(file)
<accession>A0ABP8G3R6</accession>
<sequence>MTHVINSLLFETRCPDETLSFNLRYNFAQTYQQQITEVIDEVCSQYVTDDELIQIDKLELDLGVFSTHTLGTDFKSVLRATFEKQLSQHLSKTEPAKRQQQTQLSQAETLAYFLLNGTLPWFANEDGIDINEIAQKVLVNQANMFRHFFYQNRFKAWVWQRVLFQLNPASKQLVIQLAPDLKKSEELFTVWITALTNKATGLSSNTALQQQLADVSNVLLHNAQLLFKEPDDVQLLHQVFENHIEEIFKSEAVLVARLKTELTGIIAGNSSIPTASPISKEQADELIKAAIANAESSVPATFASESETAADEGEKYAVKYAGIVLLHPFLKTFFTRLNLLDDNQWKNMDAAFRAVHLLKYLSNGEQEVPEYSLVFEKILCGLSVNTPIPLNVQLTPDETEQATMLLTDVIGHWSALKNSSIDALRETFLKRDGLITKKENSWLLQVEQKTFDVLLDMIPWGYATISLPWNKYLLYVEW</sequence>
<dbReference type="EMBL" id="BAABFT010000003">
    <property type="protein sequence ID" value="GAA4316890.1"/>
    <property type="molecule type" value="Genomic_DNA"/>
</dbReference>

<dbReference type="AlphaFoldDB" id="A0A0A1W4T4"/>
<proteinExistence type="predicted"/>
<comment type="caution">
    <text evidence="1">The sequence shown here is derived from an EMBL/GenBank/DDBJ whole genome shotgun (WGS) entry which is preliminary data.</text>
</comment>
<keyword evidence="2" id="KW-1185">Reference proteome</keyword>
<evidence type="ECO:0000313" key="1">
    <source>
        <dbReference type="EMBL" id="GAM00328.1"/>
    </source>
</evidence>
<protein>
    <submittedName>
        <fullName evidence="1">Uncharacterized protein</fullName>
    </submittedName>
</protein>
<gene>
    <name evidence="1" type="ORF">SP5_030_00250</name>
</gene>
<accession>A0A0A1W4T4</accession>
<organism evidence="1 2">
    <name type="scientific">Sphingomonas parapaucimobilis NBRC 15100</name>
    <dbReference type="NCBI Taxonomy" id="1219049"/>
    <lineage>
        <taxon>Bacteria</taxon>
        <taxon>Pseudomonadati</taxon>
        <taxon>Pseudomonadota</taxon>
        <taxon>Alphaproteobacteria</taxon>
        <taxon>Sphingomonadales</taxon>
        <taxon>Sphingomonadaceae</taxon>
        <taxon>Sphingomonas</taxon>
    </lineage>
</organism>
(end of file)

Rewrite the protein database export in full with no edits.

<accession>A0ABP8G3R6</accession>
<sequence>MTHVINSLLFETRCPDETLSFNLRYNFAQTYQQQITEVIDEVCSQYVTDDELIQIDKLELDLGVFSTHTLGTDFKSVLRATFEKQLSQHLSKTEPAKRQQQTQLSQAETLAYFLLNGTLPWFANEDGIDINEIAQKVLVNQANMFRHFFYQNRFKAWVWQRVLFQLNPASKQLVIQLAPDLKKSEELFTVWITALTNKATGLSSNTALQQQLADVSNVLLHNAQLLFKEPDDVQLLHQVFENHIEEIFKSEAVLVARLKTELTGIIAGNSSIPTASPISKEQADELIKAAIANAESSVPATFASESETAADEGEKYAVKYAGIVLLHPFLKTFFTRLNLLDDNQWKNMDAAFRAVHLLKYLSNGEQEVPEYSLVFEKILCGLSVNTPIPLNVQLTPDETEQATMLLTDVIGHWSALKNSSIDALRETFLKRDGLITKKENSWLLQVEQKTFDVLLDMIPWGYATISLPWNKYLLYVEW</sequence>
<dbReference type="EMBL" id="BAABFT010000003">
    <property type="protein sequence ID" value="GAA4316890.1"/>
    <property type="molecule type" value="Genomic_DNA"/>
</dbReference>

<dbReference type="AlphaFoldDB" id="A0A0A1W4T4"/>
<proteinExistence type="predicted"/>
<comment type="caution">
    <text evidence="1">The sequence shown here is derived from an EMBL/GenBank/DDBJ whole genome shotgun (WGS) entry which is preliminary data.</text>
</comment>
<keyword evidence="2" id="KW-1185">Reference proteome</keyword>
<evidence type="ECO:0000313" key="1">
    <source>
        <dbReference type="EMBL" id="GAM00328.1"/>
    </source>
</evidence>
<protein>
    <submittedName>
        <fullName evidence="1">Uncharacterized protein</fullName>
    </submittedName>
</protein>
<gene>
    <name evidence="1" type="ORF">SP5_030_00250</name>
</gene>
<accession>A0A0A1W4T4</accession>
<organism evidence="1 2">
    <name type="scientific">Sphingomonas parapaucimobilis NBRC 15100</name>
    <dbReference type="NCBI Taxonomy" id="1219049"/>
    <lineage>
        <taxon>Bacteria</taxon>
        <taxon>Pseudomonadati</taxon>
        <taxon>Pseudomonadota</taxon>
        <taxon>Alphaproteobacteria</taxon>
        <taxon>Sphingomonadales</taxon>
        <taxon>Sphingomonadaceae</taxon>
        <taxon>Sphingomonas</taxon>
    </lineage>
</organism>